This year Nova Entertainment Journalist Mel Usher celebrates her 20th year in commercial radio.
Mel started at Triple M Adelaide in 1997, “handing out icy cold cans of Coke by day and answering phones on Rocks By Request by night”.
Since then she has worked as an announcer, breakfast producer, PA, panel op, web mistress, promotions, journalist, sports reporter and AM/FM newsreader across three networks.
radioinfo caught up with Mel as she reflects on the last 20 years.
The milestone (of sorts) got me thinking about the changes I’ve experienced since my beginnings in the late 1990s. The big and small. The significant and not so significant technological tweaking that happens over two decades.
From the demise of cart machines to the rise of social media – here are my 20 changes in 20 years of commercial radio.
1.Reel to reel machines
First came threading the reels. Then the splicing block, razor blade and splicing tape needed when editing a caller or competition winner. The process often taking place in a major race against the clock. I also panelled several networked shows back in the day which went to air via reel. Not much fun when the tape twisted midway through the broadcast.
The paper memo was still in use in my early days. No such thing as a group all email.
There was no Phonebox as we know it when I worked as a Producer. The quickest way to relay a message to the on air team was via mini whiteboards I propped up in the studio window. One whiteboard per caller.
Make a mistake and you had to chuck the cart in the bulk eraser and start all over gain. Time consuming. And then make sure it was cued properly before going to air.
Station security has ramped up in recent years. Many reception areas can now only be accessed if the visitor is buzzed in.
Covering footy games on a Saturday afternoon required calling the clubs directly to get up to date scores if the matches weren’t televised. The action wasn’t updated online.
No instant hot water/zip taps back in the day. Grabbing a hot drink meant waiting for the kettle to boil.
YouTube may have started in 2005 but it wasn’t the wealth of material it is today. If putting together a music special etc. you had to plunder your station archives.
I looked after a radio station website in the late 90s. It was updated once a week. Every story post required dozens of steps and that was just text – no embedded video, gifs, links etc.
10.On the road
Bye-bye cumbersome audio equipment. These days most of us have a mini audio recorder in our pocket – it’s called an iPhone.
Twitter has made the World a smaller place. If there’s a terror attack, bombing, earthquake or plane crash journos no longer rely on the traditional wire services. The twittersphere is the quickest way to get updated death tolls, police statements and eyewitness accounts.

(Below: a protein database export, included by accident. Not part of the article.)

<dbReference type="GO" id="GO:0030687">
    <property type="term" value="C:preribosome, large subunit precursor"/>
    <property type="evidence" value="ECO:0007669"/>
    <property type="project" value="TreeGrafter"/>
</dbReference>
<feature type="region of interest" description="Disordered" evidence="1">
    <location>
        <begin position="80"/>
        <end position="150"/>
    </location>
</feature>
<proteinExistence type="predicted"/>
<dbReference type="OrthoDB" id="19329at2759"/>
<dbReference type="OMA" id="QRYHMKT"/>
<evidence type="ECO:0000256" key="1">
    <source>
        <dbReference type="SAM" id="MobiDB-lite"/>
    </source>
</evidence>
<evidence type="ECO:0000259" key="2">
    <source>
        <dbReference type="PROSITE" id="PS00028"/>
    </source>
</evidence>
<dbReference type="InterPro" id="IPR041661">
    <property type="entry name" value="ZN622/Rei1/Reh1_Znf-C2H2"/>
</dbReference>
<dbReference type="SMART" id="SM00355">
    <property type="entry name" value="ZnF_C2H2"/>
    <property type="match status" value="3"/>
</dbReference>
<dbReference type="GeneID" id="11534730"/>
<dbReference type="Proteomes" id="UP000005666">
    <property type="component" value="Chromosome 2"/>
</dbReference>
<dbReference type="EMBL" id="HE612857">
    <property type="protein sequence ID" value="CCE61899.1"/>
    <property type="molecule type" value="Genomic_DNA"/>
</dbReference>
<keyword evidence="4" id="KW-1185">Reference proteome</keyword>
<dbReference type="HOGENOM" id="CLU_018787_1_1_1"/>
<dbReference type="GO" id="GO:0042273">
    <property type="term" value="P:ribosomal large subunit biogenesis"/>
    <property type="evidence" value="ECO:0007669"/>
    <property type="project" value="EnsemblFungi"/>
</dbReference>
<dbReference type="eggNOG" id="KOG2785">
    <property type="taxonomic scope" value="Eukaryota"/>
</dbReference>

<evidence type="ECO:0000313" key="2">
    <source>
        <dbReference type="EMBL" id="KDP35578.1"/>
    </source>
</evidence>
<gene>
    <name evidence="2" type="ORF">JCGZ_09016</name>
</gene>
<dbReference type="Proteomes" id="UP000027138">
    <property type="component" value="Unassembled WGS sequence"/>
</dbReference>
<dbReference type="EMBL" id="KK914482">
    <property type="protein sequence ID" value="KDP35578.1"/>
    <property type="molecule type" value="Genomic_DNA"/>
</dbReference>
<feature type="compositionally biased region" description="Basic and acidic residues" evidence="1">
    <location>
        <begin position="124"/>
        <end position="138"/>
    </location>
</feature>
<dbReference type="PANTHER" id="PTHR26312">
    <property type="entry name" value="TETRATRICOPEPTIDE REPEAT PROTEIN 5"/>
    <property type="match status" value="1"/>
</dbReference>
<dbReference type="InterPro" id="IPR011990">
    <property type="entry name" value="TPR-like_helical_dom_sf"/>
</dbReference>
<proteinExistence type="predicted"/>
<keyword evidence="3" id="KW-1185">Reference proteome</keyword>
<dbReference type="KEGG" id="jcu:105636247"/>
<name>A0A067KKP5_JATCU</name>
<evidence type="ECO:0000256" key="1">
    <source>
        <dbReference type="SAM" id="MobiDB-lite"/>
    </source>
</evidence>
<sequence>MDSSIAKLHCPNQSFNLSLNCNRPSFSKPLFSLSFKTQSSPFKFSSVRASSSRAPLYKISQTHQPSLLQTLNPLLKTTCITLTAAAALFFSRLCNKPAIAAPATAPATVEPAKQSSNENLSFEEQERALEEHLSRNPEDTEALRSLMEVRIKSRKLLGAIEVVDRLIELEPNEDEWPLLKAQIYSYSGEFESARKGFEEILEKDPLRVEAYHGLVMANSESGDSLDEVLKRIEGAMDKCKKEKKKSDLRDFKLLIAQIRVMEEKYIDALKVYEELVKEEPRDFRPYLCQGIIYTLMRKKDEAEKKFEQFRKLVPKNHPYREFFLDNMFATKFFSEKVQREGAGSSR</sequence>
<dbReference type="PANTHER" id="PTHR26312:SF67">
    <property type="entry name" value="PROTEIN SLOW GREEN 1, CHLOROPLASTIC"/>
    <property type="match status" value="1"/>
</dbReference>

12.What you look like
Gone are the days of crawling into work for a brekky shift looking like a hobo with no make up. These days the listeners might be watching a live stream or see happy snaps taken during the show on social media.
The phone is no longer the key component of the radio competition. In many cases the tenth caller through has been superseded by FB, Instagram and Snapchat. Instead of calling to win $100….maybe hashtag your photos on Insta for a chance to grab the cash (which can now be direct deposited into your account).
There was a time when you probably went to radio school and then did a stint or two in the country before bagging your first Cap City job as an announcer. That’s not always the case now. There’s been a shift away from the ‘radio voice’ toward a more natural delivery.
I sat down doing a music shift. Now I’d probably stand up.
Radio shows around the world can now welcome listeners from every corner of the globe thanks to live streaming. I know a guy in Atlanta, Georgia who regularly listens to Adelaide radio.
Singers on a promotional visit to Australia had to make numerous pit stops around the country back in the day to reach their audience. You’d quite often see a famous face in the corridors. Now it can be a one stop shop – recording a studio quality chat with teams/announcers from across the country from one station.
18.What song did you just play?
You don’t get many of those calls anymore, thanks to Shazam and digital radio displaying the artist name and song title.
Promotions has turned into Integration and oversees activations. Program Directors are now Content Directors.
20.And finally – The internet.
The biggest resource we have just keeps getting bigger.